GAME REVIEW | A Foundation of "Cold Steel" Leads To a Good Time
It's been a long road not only for Trails in the Sky SC to make it to Western audiences, but also for a game like Cold Steel, originally launching in 2012. While not as script-heavy that is the juggernaut of Second Chapter, it's still a sizable beast. But the wait was worth it, as it's one of the best JRPG experiences released in the West this past year.
Trails of Cold Steel is a part of The Legend of Heroes games, with Trails in the Sky being the sixth and Zero & Ao no Kiseki the seventh games in the series. (As of this writing 3rd, Zero, Ao, and the spinoff game Nayuta have yet to make it to the West, and it becomes increasingly unlikely for any of them to make it over.) Thankfully one doesn't need to have played the missing games in order to get into Trails of Cold Steel. Despite taking place two years after the events of Second Chapter, the story takes place in Erebonia, one of the game's three countries on the Zemurian continent.
The setting is also completely removed and takes place in the military academy called Thors. You play as a young man named Rean Schwarzer, who is a part of Class VII, unique for being the only class composed of both nobility and commoners. As a special class, the students go on Field Studies to complete various tasks assigned to them much like the Bracer Guild requests from Trails in the Sky. Outside of that, the game does have Free Days, which basically is the school-sim portion of the game where you Hang-out with the class members to get closer to them. This of course is the social link part of the game which also plays into combat.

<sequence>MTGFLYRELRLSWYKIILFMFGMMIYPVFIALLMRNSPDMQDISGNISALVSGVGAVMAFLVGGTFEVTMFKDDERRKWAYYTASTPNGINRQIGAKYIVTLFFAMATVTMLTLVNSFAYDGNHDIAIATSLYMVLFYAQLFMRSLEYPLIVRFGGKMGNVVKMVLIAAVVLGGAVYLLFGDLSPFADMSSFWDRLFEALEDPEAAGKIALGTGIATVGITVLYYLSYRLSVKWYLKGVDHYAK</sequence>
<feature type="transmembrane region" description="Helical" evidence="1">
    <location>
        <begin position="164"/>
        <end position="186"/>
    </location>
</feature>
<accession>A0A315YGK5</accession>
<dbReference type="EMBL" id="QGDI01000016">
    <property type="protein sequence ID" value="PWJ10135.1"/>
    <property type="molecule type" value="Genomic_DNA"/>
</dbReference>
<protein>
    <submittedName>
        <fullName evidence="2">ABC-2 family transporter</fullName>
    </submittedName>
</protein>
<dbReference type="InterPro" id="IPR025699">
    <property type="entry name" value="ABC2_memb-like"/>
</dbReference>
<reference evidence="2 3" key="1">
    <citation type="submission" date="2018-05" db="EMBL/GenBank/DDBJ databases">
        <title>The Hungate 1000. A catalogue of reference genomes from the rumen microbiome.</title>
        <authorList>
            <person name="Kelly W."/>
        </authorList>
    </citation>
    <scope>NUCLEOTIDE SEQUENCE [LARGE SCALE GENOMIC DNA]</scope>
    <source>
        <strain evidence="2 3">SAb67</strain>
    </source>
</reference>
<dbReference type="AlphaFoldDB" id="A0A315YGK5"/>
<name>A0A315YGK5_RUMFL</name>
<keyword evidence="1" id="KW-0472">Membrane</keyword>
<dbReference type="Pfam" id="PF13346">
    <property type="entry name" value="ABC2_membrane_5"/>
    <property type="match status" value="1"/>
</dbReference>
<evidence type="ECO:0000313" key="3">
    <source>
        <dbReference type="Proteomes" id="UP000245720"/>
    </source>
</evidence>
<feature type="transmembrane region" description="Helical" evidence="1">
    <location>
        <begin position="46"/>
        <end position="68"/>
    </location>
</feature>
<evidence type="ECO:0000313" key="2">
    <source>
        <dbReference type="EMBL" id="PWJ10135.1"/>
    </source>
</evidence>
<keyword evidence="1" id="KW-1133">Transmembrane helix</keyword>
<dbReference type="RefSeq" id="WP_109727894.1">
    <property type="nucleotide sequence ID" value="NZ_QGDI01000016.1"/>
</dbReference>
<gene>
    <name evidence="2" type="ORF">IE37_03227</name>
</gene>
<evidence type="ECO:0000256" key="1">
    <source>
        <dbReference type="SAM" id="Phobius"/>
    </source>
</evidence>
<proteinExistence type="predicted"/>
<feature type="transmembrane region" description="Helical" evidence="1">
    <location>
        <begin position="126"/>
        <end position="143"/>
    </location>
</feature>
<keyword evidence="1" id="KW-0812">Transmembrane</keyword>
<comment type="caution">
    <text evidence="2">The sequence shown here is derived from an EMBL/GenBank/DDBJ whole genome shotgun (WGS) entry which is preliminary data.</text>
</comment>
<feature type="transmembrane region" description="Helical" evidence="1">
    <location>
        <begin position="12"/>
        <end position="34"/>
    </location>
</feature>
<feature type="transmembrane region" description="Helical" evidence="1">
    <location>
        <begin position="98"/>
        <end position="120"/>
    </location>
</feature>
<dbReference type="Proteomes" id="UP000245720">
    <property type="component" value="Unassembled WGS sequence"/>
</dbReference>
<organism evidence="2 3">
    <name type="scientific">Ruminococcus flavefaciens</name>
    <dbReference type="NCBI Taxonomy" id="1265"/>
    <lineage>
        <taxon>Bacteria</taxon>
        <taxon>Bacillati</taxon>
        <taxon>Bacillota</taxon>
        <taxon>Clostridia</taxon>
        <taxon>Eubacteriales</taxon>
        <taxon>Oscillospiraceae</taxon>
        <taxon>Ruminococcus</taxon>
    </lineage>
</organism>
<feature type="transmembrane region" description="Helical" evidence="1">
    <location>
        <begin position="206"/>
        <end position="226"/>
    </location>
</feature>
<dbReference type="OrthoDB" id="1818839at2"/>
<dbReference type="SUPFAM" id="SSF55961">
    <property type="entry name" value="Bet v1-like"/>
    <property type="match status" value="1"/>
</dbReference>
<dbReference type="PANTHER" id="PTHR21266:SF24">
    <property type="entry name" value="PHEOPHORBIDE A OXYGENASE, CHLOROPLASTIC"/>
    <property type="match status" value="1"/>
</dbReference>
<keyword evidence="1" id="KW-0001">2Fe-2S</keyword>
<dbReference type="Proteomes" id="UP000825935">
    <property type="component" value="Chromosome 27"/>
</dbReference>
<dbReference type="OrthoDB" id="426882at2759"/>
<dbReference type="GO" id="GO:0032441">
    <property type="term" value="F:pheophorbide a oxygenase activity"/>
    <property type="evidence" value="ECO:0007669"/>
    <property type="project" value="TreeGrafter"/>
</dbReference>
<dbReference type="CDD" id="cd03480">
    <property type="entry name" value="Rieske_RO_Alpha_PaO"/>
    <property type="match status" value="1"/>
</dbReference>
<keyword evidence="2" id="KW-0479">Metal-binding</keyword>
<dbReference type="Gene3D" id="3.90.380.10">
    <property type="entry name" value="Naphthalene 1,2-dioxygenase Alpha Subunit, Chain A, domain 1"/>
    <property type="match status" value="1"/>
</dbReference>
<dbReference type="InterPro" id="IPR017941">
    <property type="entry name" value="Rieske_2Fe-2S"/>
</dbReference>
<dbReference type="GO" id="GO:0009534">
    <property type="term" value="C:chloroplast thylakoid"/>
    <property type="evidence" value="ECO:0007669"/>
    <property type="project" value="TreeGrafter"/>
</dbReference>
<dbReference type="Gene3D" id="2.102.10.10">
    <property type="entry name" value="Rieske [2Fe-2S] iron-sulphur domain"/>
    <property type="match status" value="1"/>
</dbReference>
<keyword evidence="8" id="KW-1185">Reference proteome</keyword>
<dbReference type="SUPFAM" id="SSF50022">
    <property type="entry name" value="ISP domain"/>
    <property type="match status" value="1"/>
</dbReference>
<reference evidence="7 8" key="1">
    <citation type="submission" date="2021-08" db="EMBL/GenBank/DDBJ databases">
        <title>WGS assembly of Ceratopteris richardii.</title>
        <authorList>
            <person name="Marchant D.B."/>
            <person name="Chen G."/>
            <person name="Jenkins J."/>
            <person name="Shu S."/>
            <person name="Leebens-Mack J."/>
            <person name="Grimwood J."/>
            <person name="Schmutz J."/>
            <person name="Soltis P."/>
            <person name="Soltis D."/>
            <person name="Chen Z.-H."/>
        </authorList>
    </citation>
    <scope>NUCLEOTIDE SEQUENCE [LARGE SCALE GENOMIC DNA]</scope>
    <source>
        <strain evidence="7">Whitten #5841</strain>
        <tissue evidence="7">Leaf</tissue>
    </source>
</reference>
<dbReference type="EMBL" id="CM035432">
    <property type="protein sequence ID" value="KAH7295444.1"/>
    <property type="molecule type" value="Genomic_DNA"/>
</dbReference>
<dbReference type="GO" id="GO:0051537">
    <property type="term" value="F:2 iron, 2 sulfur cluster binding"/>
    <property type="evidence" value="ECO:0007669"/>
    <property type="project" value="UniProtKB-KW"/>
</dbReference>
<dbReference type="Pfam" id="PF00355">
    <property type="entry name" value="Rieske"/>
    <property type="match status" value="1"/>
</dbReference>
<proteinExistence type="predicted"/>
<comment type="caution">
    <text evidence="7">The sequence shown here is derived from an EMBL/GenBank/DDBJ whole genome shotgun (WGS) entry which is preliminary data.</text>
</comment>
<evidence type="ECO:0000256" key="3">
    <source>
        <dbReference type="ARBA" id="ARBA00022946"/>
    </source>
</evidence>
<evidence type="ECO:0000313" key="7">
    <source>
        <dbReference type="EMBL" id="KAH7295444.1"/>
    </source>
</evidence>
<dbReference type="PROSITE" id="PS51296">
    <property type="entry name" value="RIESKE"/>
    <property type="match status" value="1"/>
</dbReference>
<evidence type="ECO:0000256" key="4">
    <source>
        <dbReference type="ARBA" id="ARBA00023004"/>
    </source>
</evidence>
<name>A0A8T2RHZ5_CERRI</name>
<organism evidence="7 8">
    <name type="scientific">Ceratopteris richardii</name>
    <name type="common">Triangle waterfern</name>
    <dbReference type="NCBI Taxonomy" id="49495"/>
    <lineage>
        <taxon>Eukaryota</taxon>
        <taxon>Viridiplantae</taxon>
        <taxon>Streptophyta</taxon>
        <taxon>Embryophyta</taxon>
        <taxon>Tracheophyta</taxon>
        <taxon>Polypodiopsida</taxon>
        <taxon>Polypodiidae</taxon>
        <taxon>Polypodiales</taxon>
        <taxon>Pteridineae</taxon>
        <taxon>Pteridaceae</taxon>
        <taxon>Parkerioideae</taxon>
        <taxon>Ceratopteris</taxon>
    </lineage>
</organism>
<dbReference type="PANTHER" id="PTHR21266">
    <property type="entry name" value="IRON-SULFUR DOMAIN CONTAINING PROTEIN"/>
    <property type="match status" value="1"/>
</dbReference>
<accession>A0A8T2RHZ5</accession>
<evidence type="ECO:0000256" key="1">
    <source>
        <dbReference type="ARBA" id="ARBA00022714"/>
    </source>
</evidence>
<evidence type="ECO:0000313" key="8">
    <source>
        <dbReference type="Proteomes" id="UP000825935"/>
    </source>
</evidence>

Cold Steel's gameplay itself is largely unchanged from the previous games. You still find enemies on the field, but now you can attack them to stun and get behind them. A strike from behind will either paralyze them or make them faint. This grants various bonuses like extra turns, a free round of small damage, and a small CP boost. Once combat actually starts it too plays like the previous games. Combat still takes place on a movement grid, only now the grid itself is larger and radial. Character movement is also quicker and they can now walk further.